Hate Your Job? Here’s What to Do
Less than one third of workers say that they are satisfied with their job situation. If you’re with the other two thirds of the populace and you are less than or totally not even a little bit satisfied with your job, here are a few pointers that may save your sanity.
Before you pack up your stuff and leave in a cloud of flying papers, assess your situation. Why do your hate your job and want to leave? Did you ever really like it to begin with? It’s easy to see only the bad stuff right now, so take a good, hard look at what you’re doing. Are you angry because your work load is too high? Is your pay too low? Is it those you work with or is it your job in general? Make a list of the good points and the bad points. Try and be objective when you’re doing this. Don’t write “everything” on the con list and “nothing” on the pro list. Try and talk to your supervisor in a rational manner and ask them to help you out with your work load.
After you make your nice, neat objective pro and con list, try and find a few things that stand out as to why you aren’t happy. Are you super stressed out? Changing jobs may not always help. Work likely isn’t the only thing in your life stressing you out. It could be money or not being able to spend as much time as you like with your children. In that case, make your case for a raise or changing your work hours and see if you can do four ten hour days so you have one day off to spend with your kids.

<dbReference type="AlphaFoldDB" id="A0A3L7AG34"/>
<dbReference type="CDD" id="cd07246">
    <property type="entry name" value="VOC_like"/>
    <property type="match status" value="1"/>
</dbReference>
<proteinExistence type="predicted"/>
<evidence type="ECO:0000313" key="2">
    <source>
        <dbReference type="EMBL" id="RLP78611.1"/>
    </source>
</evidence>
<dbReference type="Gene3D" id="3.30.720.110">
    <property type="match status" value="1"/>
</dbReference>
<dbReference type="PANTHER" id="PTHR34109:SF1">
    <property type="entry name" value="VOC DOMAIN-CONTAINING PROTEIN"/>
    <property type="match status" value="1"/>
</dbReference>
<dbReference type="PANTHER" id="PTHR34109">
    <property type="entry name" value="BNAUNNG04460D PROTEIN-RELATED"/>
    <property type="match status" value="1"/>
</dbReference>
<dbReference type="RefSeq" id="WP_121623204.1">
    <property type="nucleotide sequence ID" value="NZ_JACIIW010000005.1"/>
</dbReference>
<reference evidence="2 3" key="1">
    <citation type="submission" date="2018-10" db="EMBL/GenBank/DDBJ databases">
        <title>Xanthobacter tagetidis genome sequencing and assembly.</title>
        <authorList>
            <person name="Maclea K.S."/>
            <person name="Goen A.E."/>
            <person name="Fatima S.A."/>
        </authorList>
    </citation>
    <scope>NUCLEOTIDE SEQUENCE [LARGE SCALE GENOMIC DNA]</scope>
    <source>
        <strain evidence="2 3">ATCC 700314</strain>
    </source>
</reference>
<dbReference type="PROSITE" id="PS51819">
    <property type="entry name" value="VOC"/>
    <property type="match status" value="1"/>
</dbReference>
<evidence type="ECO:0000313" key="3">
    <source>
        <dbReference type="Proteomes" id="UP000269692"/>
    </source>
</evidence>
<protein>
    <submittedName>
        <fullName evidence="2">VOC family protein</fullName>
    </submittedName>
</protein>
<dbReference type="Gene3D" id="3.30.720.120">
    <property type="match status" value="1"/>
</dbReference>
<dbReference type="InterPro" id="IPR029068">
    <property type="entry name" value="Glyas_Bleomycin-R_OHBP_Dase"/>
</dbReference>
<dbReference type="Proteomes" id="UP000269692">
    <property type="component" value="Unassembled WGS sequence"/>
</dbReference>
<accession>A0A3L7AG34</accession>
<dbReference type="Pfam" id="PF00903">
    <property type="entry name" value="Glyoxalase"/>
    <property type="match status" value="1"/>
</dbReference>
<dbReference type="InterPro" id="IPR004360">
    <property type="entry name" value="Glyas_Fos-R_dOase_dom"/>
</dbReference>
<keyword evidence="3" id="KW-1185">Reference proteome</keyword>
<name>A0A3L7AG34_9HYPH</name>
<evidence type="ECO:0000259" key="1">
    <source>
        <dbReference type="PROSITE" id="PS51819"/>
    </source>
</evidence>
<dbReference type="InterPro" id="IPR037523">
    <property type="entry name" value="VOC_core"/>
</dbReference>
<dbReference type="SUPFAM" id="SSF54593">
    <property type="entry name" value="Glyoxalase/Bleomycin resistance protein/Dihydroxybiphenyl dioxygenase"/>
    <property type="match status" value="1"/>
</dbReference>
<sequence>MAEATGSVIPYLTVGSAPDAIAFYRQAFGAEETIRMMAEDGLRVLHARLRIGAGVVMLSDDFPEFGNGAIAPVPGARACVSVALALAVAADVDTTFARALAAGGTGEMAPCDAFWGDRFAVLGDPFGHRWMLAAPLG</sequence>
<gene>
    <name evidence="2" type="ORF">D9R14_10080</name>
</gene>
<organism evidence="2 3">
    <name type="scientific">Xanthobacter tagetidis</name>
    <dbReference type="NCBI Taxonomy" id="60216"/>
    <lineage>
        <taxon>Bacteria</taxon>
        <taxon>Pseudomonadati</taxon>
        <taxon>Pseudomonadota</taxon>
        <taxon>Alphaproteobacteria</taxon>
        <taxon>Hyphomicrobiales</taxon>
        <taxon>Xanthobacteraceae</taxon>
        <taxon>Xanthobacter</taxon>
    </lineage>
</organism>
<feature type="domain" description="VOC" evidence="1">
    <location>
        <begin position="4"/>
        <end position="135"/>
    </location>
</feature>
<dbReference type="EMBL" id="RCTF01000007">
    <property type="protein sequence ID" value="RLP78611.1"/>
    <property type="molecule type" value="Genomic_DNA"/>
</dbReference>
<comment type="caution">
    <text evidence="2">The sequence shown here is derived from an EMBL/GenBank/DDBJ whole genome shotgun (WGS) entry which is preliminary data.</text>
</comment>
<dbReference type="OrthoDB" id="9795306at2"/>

Talk to your boss. Have a frank, honest one on one chat with them once you have some sound reasons why you’re starting to hate your job. They’re really the only one besides who can improve your situation and it may be easier than you think. Just be confident when you do talk to them and keep calm. Your boss is more likely to see your point of view that way.
When you’re talking things over with your boss, see if there are any opportunities within the company that you may enjoy more. My best friend was just swamped at her job. She was going in early, staying late and working seven days a week just to try and keep up with the demand and from her point of view, it sounded like she was just falling further and further behind. She couldn’t even afford to stay home sick there was so much work to do. Her phone was ringing off the hook and her clients were so demanding that they would yell at her if they had to leave a voice mail. Finally, she had had enough and started looking at opportunities within the company along the same lines as what she was already doing, but just with a lighter work load because even in talking to her boss, there was nothing they could do to ease the stress. She found one, spoke to her boss who gave her a sparkling recommendation and she was moved into the new department. She’s making more money, working normal hours and is absolutely thriving, so it never hurts to check. The flip side to that is that maybe you’re bored and you’re not being challenged enough in your current position and you’re looking for more work to do. Say something. It’s going to make you look really responsible.
Don’t act in an unprofessional manner. Try and conduct yourself in an adult way even if you decide that you are leaving so you can leave on good terms and get a good reference after you leave; or, let’s say, for whatever reason, your boss decides to move some things around in an effort to get a valuable employee like you to stay, they lighten your work load and agree to what you would like to see happen. If you acted like a responsible adult, you won’t be embarrassed about the way you acted. Who knows, maybe they’ll even pad your pay check a little.